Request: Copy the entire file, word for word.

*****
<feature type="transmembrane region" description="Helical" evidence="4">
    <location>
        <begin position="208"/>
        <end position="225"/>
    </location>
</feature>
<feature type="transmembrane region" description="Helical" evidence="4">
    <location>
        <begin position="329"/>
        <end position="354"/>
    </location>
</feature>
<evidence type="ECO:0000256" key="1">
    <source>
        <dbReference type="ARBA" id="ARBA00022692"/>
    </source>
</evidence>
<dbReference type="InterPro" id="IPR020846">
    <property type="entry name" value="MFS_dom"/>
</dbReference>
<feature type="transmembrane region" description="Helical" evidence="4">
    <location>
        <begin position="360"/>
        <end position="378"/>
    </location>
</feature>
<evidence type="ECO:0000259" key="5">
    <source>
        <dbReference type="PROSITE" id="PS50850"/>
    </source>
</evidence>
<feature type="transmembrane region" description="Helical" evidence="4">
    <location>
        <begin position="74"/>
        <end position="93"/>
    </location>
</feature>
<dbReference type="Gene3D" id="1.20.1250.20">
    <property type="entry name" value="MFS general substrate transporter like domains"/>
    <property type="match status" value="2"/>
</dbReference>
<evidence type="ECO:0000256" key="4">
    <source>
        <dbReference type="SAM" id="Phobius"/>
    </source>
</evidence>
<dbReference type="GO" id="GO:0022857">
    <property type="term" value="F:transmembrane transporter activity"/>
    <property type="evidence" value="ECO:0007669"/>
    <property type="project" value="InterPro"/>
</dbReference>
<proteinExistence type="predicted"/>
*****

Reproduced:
<feature type="transmembrane region" description="Helical" evidence="4">
    <location>
        <begin position="208"/>
        <end position="225"/>
    </location>
</feature>
<feature type="transmembrane region" description="Helical" evidence="4">
    <location>
        <begin position="329"/>
        <end position="354"/>
    </location>
</feature>
<evidence type="ECO:0000256" key="1">
    <source>
        <dbReference type="ARBA" id="ARBA00022692"/>
    </source>
</evidence>
<dbReference type="InterPro" id="IPR020846">
    <property type="entry name" value="MFS_dom"/>
</dbReference>
<feature type="transmembrane region" description="Helical" evidence="4">
    <location>
        <begin position="360"/>
        <end position="378"/>
    </location>
</feature>
<evidence type="ECO:0000259" key="5">
    <source>
        <dbReference type="PROSITE" id="PS50850"/>
    </source>
</evidence>
<feature type="transmembrane region" description="Helical" evidence="4">
    <location>
        <begin position="74"/>
        <end position="93"/>
    </location>
</feature>
<dbReference type="Gene3D" id="1.20.1250.20">
    <property type="entry name" value="MFS general substrate transporter like domains"/>
    <property type="match status" value="2"/>
</dbReference>
<evidence type="ECO:0000256" key="4">
    <source>
        <dbReference type="SAM" id="Phobius"/>
    </source>
</evidence>
<dbReference type="GO" id="GO:0022857">
    <property type="term" value="F:transmembrane transporter activity"/>
    <property type="evidence" value="ECO:0007669"/>
    <property type="project" value="InterPro"/>
</dbReference>
<proteinExistence type="predicted"/>